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Sandy / bulldozer Price

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September 29, 2010 12:43:59 AM

I was curious if anyone heard or knows of the price range the new CPU's will be for both intel and amd. I was going to build a new gaming pc with:

I5-760
Tx650w Corsair
Gtx 460 1 gb SLI
4gb (2x2gb) Corsair

Then realized that it might be better to wait. I like the price range of 150 - 250 hence my choice of the i5-760. Input on waiting or just building now would be appreciated. I currently have a 6 year old gaming pc but it works for now, not in a huge rush. Thanks in advance.

More about : sandy bulldozer price

a c 123 à CPUs
September 29, 2010 12:50:12 AM

For Sandy Bridge:

http://www.fudzilla.com/processors/item/19850-cheapest-...$78

Its ahrd to trust fud but its all we have.

As for Bulldozer, there has been very little on it and pricing there has been nothing. SO its hard to say.

I would say it will depend on how well is performs compared to Sandy Bridge which will determine the price of it.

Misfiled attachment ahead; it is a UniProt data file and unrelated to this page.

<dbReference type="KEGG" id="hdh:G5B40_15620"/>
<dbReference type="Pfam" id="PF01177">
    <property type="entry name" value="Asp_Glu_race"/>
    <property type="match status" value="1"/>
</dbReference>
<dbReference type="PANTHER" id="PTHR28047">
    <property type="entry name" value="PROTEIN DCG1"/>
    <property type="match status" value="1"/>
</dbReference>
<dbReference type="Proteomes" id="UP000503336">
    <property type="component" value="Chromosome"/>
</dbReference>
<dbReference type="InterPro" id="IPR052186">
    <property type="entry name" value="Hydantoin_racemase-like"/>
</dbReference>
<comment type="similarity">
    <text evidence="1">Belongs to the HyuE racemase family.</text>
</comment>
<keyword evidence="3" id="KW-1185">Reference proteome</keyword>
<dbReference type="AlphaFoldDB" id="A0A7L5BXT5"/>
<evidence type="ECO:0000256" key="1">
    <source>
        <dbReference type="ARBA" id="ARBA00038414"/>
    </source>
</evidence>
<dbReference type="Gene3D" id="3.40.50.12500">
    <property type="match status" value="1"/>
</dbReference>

September 29, 2010 2:18:23 AM

With the information above, would you advise building now or waiting.
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a c 123 à CPUs
September 29, 2010 5:25:37 AM
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I personally would wait. The series from Sandy Bridge will offer better performance as well as they will have unlocked multiplier CPUs for a decent price that seem to overclock pretty easily on air cooling.

Intel was showing off one that they had clocked to 4.9GHz on air. Close to the 5GHz range.

As for Bulldozer, its hard to say. It seems to be an interesting idea but its hard to say without any third party testing to see if the idea will transfer over into benefits. Plus from what we have heard its being delayed. Then again thats rumors since AMD has yet to deny or confirm the rumors. If Bulldozer is not out until late 2011 it might be hard to wait that long.

Of course it all depends on what you have now. I have a pretty old Q6600 but am waiting until I see something from Ivy Bridge @ 22nm and whatever AMD has out at the time.

Maybe by that time Intel will have their Photonics implemented. They found a way to use silicon to transfer data via light. They used 4 lasers that were pushing 50Gbps. They did it for 27 hours straight and transfered about a petabit worth of data with no problems.

Of course by then there will be even better stuff on the horizon but thats normal for PC tech.
September 29, 2010 5:32:55 AM

Best answer selected by NGEd72.
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